UK “single largest foreign investor” in Azerbaijan as new opportunities open up post-Brexit

Brexit has created new opportunities for the UK and Azerbaijan, a leading Azerbaijani MP has said.

“In my opinion, leaving the EU opened new perspectives for our mutual cooperation. After Brexit the UK is not limited any more in any way of cooperation with the world, including Azerbaijan” Javanshir Feyziyev, the Head of Azerbaijan-UK Interparliamentary Relations told T-VINE after meetings in Baku.

The MP explained that Azerbaijan’s efforts to diversify its economy and develop state infrastructure have opened up new areas for expanded collaboration with the UK, saying, “Currently industrialisation, agriculture and tourism are rapidly developing sectors of our economy. The production of modern products based on the latest green technologies intended for export is our priority for economic development.

“The system of national education also needs deep rational reforms, where the experience of the British education system could be extremely useful. All of these offer a wide spectrum of cooperation, which is welcomed by the Azerbaijani government.”

When contacted for comment, a UK Government spokesperson told T-VINE:

“The UK maintains a strong, close relationship with Azerbaijan, currently supporting reform efforts in various sectors of the Azerbaijani economy. We have been the single largest foreign investor in the country for many years.

“Our ministers meet regularly with Azerbaijan to discuss issues from trade and the economy to climate change, the importance of civil society, human rights and gender equality.”

UK-Azerbaijan historically

The UK first recognised Azerbaijan as an independent state on 31 December 1991, amid the collapse of the USSR. Formal diplomatic relations between the two countries would follow in March 1992.

Owing to Azerbaijan’s strategic location, British forces also once maintained a presence in the country between 1918-1920, around the end of the First World War, which coincided with the short-lived Azerbaijan Democratic Republic before it fell to the Red Army and was absorbed by the Soviet Union.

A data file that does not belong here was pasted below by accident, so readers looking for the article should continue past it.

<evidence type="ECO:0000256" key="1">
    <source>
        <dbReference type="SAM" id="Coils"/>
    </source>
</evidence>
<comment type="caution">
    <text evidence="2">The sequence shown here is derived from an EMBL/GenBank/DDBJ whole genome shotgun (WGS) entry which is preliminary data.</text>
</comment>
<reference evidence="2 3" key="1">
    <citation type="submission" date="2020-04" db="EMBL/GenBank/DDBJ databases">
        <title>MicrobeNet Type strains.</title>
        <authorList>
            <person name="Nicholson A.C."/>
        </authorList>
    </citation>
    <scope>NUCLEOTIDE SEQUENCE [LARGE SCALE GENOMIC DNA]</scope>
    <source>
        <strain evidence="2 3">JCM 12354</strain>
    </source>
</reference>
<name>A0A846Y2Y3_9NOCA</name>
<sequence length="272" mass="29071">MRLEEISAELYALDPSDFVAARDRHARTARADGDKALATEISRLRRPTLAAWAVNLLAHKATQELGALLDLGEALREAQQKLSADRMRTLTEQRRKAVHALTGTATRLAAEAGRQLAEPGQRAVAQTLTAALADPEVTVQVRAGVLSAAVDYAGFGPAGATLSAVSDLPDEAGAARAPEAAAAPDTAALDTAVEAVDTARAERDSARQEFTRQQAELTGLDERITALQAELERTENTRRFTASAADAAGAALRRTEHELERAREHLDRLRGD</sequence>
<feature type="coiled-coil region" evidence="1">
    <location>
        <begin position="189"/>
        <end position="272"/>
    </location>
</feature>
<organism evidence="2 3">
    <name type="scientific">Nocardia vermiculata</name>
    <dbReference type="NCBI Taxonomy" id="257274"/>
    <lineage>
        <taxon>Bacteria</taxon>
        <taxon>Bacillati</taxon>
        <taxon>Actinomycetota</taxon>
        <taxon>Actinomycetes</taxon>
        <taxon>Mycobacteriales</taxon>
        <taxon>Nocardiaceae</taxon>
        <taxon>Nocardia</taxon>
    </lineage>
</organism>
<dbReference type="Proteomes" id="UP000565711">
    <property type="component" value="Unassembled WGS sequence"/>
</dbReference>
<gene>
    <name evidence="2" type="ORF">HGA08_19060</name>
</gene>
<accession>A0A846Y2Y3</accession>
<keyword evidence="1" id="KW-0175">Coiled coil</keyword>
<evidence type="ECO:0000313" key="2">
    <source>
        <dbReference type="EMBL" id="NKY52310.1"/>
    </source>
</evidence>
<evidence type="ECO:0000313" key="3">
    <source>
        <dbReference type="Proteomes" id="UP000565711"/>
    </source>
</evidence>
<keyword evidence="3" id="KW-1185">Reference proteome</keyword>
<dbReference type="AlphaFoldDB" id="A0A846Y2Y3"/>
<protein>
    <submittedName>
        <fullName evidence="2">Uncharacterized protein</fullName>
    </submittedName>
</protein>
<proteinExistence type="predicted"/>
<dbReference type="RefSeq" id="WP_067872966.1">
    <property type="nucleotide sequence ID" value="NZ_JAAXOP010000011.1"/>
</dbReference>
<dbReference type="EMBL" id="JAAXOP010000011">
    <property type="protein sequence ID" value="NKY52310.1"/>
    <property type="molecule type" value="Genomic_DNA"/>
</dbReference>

According to Mr Feyziyev, since his country’s independence, “The UK was one of the first western countries who extremely accurately assessed investment opportunities and prospects for cooperation with Azerbaijan, starting from the early phases of our independence.

“The first large project between our countries, known as the “Contract of the Century”, was launched in 1994 and focused on Caspian oil and gas exploration.”

The ‘Contract of the Century’: a national strategy developed by the government was crowned with the signing of a ground-breaking Production Sharing Agreement (PSA) in September 1994 – a historic day for Azerbaijan. The PSA was signed between the State Oil Company of Azerbaijan Republic (SOCAR) & a consortium of 11 foreign oil companies from six nations for the development of an area that covered 3 major oil fields in the Azerbaijan sector of the Caspian Sea. Photo via BP


The country also benefited from advanced British scientific and technological capabilities ahead of other post-Soviet states, as well as business organisation and management knowledge.

Currently, official figures from Baku show UK foreign direct investment in Azerbaijan at around 30 billion USD, with a further 70 billion from the London headquartered oil and gas multinational British Petroleum (BP).

According to UK figures, over 400 British companies and around 4,000 British nationals are present within the country.

Recent political contacts have included visits to Azerbaijan from the UK’s Minister for European Neighbourhood and the Americas Wendy Morton last February, and the Department of International Trade Minister for Exports Graham Stuart in May. The Azerbaijani President Ilham Aliyev also visited London in 2018 at the invitation of the then Prime Minister Theresa May.